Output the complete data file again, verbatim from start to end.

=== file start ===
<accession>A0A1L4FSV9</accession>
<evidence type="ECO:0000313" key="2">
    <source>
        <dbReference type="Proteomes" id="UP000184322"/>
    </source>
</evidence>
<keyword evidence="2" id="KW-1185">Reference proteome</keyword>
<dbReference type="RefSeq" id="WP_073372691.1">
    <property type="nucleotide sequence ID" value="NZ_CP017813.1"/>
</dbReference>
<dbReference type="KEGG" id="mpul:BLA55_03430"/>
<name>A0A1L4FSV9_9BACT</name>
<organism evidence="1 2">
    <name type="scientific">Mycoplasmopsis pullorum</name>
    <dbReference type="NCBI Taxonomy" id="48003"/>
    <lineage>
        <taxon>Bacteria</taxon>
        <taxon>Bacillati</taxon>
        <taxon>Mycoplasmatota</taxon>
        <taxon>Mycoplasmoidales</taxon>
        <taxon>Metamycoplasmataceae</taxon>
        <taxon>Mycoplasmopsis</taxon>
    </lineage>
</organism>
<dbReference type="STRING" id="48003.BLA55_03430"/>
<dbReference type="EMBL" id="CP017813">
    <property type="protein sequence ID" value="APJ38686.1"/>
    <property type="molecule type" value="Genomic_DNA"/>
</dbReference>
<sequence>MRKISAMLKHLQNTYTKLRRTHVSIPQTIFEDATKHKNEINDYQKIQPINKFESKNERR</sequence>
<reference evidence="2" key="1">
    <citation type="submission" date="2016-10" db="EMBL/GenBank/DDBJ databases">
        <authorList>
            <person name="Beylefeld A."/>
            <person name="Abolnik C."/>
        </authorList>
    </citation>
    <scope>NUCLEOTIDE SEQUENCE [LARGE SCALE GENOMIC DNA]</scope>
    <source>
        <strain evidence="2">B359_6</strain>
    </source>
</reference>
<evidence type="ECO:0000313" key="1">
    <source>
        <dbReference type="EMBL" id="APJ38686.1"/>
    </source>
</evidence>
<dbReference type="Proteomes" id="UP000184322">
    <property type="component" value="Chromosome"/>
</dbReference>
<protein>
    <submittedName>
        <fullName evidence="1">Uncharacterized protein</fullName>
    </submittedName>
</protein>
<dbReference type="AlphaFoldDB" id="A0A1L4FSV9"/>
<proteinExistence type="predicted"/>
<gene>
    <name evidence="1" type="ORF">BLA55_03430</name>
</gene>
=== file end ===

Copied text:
<accession>A0A1L4FSV9</accession>
<evidence type="ECO:0000313" key="2">
    <source>
        <dbReference type="Proteomes" id="UP000184322"/>
    </source>
</evidence>
<keyword evidence="2" id="KW-1185">Reference proteome</keyword>
<dbReference type="RefSeq" id="WP_073372691.1">
    <property type="nucleotide sequence ID" value="NZ_CP017813.1"/>
</dbReference>
<dbReference type="KEGG" id="mpul:BLA55_03430"/>
<name>A0A1L4FSV9_9BACT</name>
<organism evidence="1 2">
    <name type="scientific">Mycoplasmopsis pullorum</name>
    <dbReference type="NCBI Taxonomy" id="48003"/>
    <lineage>
        <taxon>Bacteria</taxon>
        <taxon>Bacillati</taxon>
        <taxon>Mycoplasmatota</taxon>
        <taxon>Mycoplasmoidales</taxon>
        <taxon>Metamycoplasmataceae</taxon>
        <taxon>Mycoplasmopsis</taxon>
    </lineage>
</organism>
<dbReference type="STRING" id="48003.BLA55_03430"/>
<dbReference type="EMBL" id="CP017813">
    <property type="protein sequence ID" value="APJ38686.1"/>
    <property type="molecule type" value="Genomic_DNA"/>
</dbReference>
<sequence>MRKISAMLKHLQNTYTKLRRTHVSIPQTIFEDATKHKNEINDYQKIQPINKFESKNERR</sequence>
<reference evidence="2" key="1">
    <citation type="submission" date="2016-10" db="EMBL/GenBank/DDBJ databases">
        <authorList>
            <person name="Beylefeld A."/>
            <person name="Abolnik C."/>
        </authorList>
    </citation>
    <scope>NUCLEOTIDE SEQUENCE [LARGE SCALE GENOMIC DNA]</scope>
    <source>
        <strain evidence="2">B359_6</strain>
    </source>
</reference>
<evidence type="ECO:0000313" key="1">
    <source>
        <dbReference type="EMBL" id="APJ38686.1"/>
    </source>
</evidence>
<dbReference type="Proteomes" id="UP000184322">
    <property type="component" value="Chromosome"/>
</dbReference>
<protein>
    <submittedName>
        <fullName evidence="1">Uncharacterized protein</fullName>
    </submittedName>
</protein>
<dbReference type="AlphaFoldDB" id="A0A1L4FSV9"/>
<proteinExistence type="predicted"/>
<gene>
    <name evidence="1" type="ORF">BLA55_03430</name>
</gene>